# Filtered-Accumulate

Given the following task:

Exercise 1.33

You can obtain an even more general version of accumulate (exercise 1.32) by introducing the notion of a filter on the terms to be combined. That is, combine only those terms derived from values in the range that satisfy a specified condition. The resulting filtered-accumulate abstraction takes the same arguments as accumulate, together with an additional predicate of one argument that specifies the filter. Write filtered-accumulate as a procedure. Show how to express the following using filtered-accumulate:

a. the sum of the squares of the prime numbers in the interval a to b (assuming that you have a prime? predicate already written)

b. the product of all the positive integers less than n that are relatively prime to n (i.e., all positive integers i < n such that GCD(i,n) = 1).

I wrote this code:

(Utility functions)

(define (gcd a b)
(if (= b 0)
a
(gcd b (remainder a b))))

(define (square x) (* x x))
(define (divisible? b a) (= (remainder b a) 0))
(define (smallest-divisor n)
(find-divisor n 2))
(define (find-divisor n test-divisor)
(define (next x)
(if (= x 2) 3 (+ x 2)))
(cond ((> (square test-divisor) n) n)
((divisible? n test-divisor) test-divisor)
(else (find-divisor n (next test-divisor)))))

(define (prime? x) (= (smallest-divisor x) x))

(define (inc x) (+ x 1))
(define (identity x) x)


Recursive:

(define (filtered-accumulate combiner filter null-value term a next b)
(if (> a b)
null-value
(combiner (if (filter a) (term a) null-value)
(filtered-accumulate combiner
filter
null-value
term
(next a)
next
b)
)))


Iterative:

(define (i-filtered-accumulate combiner filter null-value term a next b)
(define (iter a result)
(if (> a b)
result
(iter (next a) (combiner result (if (filter a) (term a) null-value)))))
(iter a null-value))


Sum of primes between a and b:

(define (sum-of-primes-between a b) (filtered-accumulate + prime? 0 identity a inc b))


Product of relative primes less than n:

(define (product-of-relative-primes-less-than n)
(define (relprime-n i) (= (gcd i n) 1))
(filtered-accumulate * relprime-n 1 identity 1 inc n))


What do you think?

• idk if you consider it contrary to this exercises purpose, or maybe efficiency is it a premium, but you might consider just writing a standalone filter function and composing them. filter is a worthwhile function in its own write Apr 1, 2011 at 0:26

Since you're recursing only on a and possibly result, you can use an inner define that only changes these arguments.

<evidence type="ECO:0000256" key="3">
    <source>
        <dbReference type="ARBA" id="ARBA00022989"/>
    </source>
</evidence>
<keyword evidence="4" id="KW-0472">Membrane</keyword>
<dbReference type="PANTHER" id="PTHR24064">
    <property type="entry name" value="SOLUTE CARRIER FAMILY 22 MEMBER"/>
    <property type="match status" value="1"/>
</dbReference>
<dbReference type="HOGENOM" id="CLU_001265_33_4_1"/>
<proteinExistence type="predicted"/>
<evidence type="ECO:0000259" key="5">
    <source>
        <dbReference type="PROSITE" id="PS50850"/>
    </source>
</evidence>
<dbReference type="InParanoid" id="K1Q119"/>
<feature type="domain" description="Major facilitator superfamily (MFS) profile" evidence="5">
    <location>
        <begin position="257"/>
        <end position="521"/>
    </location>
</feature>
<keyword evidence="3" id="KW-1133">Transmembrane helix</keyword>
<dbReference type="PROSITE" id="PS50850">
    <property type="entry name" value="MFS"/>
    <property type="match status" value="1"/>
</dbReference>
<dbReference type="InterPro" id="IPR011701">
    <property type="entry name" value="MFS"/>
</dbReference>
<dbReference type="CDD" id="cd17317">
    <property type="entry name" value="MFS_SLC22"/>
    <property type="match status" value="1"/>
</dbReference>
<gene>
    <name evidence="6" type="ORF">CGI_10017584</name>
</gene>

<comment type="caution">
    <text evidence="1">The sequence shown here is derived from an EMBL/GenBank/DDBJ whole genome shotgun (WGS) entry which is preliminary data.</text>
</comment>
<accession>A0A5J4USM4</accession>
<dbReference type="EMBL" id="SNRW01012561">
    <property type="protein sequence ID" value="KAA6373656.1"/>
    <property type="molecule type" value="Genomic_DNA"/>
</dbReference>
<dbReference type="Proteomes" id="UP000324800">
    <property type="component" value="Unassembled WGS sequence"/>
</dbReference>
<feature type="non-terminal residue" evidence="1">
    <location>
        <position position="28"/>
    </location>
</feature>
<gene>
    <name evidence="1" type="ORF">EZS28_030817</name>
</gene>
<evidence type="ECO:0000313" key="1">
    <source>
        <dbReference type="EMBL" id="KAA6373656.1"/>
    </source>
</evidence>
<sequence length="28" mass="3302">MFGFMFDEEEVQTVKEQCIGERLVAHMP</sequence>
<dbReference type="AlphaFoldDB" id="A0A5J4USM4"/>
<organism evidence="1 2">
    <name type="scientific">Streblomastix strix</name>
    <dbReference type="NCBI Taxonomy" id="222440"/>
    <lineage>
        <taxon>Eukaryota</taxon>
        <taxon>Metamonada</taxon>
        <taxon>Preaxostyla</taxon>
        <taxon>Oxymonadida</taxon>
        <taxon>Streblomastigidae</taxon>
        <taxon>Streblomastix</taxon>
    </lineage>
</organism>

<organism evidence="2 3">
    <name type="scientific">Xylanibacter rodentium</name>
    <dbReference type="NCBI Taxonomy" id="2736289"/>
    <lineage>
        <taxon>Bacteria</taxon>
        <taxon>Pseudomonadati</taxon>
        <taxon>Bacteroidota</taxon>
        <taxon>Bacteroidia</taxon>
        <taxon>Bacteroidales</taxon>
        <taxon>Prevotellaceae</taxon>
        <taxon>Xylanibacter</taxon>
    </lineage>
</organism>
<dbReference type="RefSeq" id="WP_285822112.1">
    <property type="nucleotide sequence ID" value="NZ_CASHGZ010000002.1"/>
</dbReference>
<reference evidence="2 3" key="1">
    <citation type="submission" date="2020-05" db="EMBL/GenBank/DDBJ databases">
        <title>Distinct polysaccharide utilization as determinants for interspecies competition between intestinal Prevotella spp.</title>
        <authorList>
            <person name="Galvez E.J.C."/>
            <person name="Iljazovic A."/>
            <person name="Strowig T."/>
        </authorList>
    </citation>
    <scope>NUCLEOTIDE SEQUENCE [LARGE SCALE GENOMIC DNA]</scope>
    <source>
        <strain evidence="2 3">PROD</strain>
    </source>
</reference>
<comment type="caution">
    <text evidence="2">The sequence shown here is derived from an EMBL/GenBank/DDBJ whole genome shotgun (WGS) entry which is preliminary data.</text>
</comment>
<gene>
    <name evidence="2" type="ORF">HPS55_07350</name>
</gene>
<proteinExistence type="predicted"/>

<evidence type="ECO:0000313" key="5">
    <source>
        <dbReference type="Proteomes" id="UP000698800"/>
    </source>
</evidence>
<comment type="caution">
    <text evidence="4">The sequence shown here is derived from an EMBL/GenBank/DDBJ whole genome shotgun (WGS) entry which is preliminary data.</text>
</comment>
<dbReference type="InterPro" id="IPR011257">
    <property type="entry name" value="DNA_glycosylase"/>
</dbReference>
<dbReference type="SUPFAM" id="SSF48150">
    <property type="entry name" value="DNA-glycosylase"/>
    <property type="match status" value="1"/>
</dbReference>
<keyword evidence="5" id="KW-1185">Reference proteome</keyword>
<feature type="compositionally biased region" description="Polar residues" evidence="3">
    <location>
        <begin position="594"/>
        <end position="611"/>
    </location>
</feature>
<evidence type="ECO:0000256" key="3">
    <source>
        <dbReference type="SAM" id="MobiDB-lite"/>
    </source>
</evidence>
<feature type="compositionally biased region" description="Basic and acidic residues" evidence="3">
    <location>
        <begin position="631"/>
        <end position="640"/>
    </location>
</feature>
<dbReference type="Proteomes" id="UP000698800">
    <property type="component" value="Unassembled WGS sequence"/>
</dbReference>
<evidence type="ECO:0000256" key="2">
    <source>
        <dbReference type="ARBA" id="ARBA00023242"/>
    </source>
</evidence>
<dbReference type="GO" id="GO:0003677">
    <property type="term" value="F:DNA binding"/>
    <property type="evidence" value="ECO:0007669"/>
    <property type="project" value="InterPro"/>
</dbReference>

When an item matches a filter condition, you can ignore it by recursing on the remaining items. You need not give it a null-value result. Putting these ideas together, we get:

(define (filtered-accumulate combiner filter? null-value term a next b)
(define (rec a)
(cond
((> a b) null-value)
((filter? a) (combiner (term a) (rec (next a))))
(else (rec (next a)))))
(rec a))

(define (i-filtered-accumulate combiner filter? null-value term a next b)
(define (iter a result)
(if (> a b)
result
(iter (next a) (if (filter? a) (combiner (term a) result) result))))
(iter a null-value))


The problem asks for a sum of square of primes, like so (note the negated filter):

(define (sum-of-square-of-primes-between a b)
(i-filtered-accumulate + prime? 0 square a inc b))


You can check for relative primes starting with 2:

(define (product-of-relative-primes-less-than n)
(define (relative-prime-n? i) (= (gcd i n) 1))
(i-filtered-accumulate * relative-prime-n? 1 identity 2 inc n))


There are a few ways to address this

1. Write a filter-accumulate function like you are working on

2. Have seperate filter and accumulate functions and compose them (filter first)

3. Just use accumulate and work the filtering into your combine function (treat term like identity element when conditions not met). Consider 'automating' this with a function that takes filter and combine functions and puts them together.

example of third method for (a)

(accumulate (lambda (x y) (if (prime? b)
(a)
(+ a (square b))))
(range A B)
0)


'Accumulate' is usually called 'foldl'. So, your function is just

foldl f v $filter g xs  in Haskell. Also, your algorithm is quite inefficent. If I was to find prime numbers, I would sieve them with prime divisors below the square root of current number. Here is an example: primes = (2 :)$ flip filter [3..] $\n -> flip all (flip takeWhile primes$ \i -> i * i <= n) $\x -> n mod x /= 0 main = print$ take 10 \$ primes


Result:

[2,3,5,7,11,13,17,19,23,29]